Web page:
By Chuck Idelson
National Nurses United
They came, they danced, they marched, 2,000 people spirited and strong, Robin Hood's merry band of men and women, through the streets of Washington April 20.
Ending up astride a prominent government building, christened with a new name and a naming ceremony. No more U.S. Treasury, now, the banner declared, "The U.S. Treasury. A Citigroup Subsidiary. Jack Lew, Inc., CEO."
"We could end AIDS, reverse climate change, fund jobs and health care. Who do you work for Secretary Lew?" asked Jennifer Flynn, managing director of Health GAP (Global Action Project). "You work for the people, not Wall Street."
Three-Quarters of Progressive Caucus Not Taking a Stand Against Cuts in Social Security, Medicare and Medicaid
By Norman Solomon
For the social compact of the United States, most of the Congressional Progressive Caucus has gone missing.
While still on the caucus roster, three-quarters of the 70-member caucus seem lost in political smog. Those 54 members of the Progressive Caucus haven’t signed the current letter that makes a vital commitment: “we will vote against any and every cut to Medicare, Medicaid, or Social Security benefits - including raising the retirement age or cutting the cost of living adjustments that our constituents earned and need.”
By Robert Reich
We're one week away from a massive cut in federal spending - cuts that will hurt millions of lower-income Americans who'll lose nutrition assistance, housing, and money for their schools, among other things; that will furlough or lay off millions of government employees, reduce inspections of the nation's meat and poultry and pharmaceuticals and workplaces, eliminate the jobs of hundreds of thousands of people working for government contractors, and, according to Leon Panetta and other military leaders, seriously compromise the nation's defenses.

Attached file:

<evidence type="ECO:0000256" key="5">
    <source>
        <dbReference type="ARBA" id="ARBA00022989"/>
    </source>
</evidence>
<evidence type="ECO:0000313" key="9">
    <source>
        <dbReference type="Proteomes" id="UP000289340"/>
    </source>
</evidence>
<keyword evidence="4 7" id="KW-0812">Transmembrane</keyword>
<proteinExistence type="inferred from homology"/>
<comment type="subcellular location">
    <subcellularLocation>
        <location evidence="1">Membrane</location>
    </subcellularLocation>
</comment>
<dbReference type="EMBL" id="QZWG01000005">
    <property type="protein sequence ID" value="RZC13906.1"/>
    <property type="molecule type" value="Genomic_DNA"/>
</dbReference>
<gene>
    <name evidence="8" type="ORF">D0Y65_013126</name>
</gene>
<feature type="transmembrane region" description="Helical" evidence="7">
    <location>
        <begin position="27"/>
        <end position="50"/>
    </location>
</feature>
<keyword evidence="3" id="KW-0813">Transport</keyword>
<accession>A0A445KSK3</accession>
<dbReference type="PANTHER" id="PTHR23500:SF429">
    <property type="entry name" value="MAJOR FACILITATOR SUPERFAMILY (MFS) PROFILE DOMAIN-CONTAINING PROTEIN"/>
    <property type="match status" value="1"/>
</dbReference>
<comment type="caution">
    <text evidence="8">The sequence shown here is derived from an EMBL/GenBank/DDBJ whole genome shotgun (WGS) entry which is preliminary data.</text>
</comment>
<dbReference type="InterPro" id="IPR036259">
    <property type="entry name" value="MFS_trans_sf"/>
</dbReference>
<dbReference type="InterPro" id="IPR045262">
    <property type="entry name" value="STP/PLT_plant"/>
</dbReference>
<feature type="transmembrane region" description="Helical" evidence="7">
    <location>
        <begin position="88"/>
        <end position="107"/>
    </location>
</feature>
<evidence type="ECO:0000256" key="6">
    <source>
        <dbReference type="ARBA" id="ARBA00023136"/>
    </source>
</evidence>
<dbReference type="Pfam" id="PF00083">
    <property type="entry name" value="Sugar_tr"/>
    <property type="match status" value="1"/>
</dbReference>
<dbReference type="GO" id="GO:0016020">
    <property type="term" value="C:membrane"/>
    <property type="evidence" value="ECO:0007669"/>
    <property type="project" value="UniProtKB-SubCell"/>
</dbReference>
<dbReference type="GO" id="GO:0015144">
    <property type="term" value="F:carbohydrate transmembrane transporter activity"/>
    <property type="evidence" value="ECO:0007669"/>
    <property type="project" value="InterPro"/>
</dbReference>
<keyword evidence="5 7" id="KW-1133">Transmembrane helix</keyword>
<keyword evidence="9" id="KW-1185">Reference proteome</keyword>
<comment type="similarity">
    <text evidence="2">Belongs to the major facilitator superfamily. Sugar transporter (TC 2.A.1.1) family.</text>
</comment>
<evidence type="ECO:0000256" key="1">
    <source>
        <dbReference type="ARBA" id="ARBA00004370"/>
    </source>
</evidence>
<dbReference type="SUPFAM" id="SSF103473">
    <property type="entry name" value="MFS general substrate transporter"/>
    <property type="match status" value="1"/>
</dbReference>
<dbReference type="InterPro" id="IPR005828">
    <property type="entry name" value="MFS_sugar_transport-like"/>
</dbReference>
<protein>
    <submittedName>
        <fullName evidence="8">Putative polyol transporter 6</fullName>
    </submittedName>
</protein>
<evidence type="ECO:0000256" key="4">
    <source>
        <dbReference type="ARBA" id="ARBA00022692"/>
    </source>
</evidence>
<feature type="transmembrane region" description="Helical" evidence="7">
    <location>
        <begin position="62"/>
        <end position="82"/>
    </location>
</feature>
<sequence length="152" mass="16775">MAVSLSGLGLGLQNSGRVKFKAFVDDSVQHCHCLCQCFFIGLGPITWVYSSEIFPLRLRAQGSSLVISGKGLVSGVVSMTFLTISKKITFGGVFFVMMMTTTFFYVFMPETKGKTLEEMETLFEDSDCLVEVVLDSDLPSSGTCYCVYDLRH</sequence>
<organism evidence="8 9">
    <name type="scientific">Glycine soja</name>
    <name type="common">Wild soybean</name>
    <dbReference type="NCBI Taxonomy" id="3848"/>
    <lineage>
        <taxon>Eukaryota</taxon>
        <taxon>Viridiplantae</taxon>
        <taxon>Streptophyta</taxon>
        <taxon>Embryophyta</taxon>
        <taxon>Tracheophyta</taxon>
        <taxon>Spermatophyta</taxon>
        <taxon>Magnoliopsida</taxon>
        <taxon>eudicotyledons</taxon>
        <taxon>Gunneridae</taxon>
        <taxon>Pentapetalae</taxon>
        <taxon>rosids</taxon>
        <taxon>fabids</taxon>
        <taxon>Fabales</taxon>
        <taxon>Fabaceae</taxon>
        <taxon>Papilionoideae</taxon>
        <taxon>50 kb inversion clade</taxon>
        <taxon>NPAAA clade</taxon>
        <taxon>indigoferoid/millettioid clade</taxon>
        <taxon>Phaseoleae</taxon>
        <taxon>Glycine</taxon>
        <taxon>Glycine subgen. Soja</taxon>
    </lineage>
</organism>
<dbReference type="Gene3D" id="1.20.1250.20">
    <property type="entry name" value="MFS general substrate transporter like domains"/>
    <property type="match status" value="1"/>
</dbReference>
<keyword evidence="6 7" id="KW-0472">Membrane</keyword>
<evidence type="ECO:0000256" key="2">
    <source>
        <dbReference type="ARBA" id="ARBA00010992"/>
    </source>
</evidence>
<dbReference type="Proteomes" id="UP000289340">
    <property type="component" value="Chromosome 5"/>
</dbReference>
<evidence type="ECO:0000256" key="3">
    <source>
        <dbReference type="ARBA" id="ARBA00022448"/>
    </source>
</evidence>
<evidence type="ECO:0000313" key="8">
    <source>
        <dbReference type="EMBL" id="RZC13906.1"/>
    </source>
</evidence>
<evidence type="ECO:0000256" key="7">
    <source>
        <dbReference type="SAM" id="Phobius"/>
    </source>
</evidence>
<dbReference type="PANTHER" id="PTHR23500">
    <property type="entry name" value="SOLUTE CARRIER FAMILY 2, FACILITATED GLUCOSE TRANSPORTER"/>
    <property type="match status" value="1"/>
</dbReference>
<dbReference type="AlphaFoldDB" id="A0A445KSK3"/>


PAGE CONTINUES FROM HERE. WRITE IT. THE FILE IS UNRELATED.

By Jackie Tortora
Social Security, Medicare and Medicaid aren't just numbers on a budget line, they're vital family protection lifelines for working people.
As many as 55.4 million Americans across the United States receive monthly Social Security checks, including 8.6 million workers with disabilities and 4.4 million children. A total of 48.7 million Americans get their health care coverage from Medicare and 64.4 million Americans get their health care coverage from Medicaid, including 29.8 million children and 4.2 million seniors.
By Barbara Easterling
Alliance for Retired Americans
Behind the shock and awe of Alan Simpson's hate-filled letter to the California chapter of my organization—he recently wrote that members of the Alliance for Retired Americans were "a wretched group of seniors" and "greedy geezers"—lies a cautionary tale for workers and retirees: Beware of politicians looking for political cover to cut Social Security.
By Paul Kleyman
New America Media
To read this week’s mainstream headlines on the new Social Security Trustees Report, you’d think the barriers to our retirement future were higher than Fenway Park’s vaunted Green Monster. What the report actually shows, however, is that the nation’s retirement system is, more precisely, as durable as Boston’s vaunted emerald wall, which was celebrated for its 100th anniversary last week.
Factual reporting on the staying power of government programs, though, doesn’t drive much website traffic. On Monday, the PBS News Hour headed an online page for the debate they aired about the report, “Social Security Slated to Run Dry in 2033, Trustees Warn.”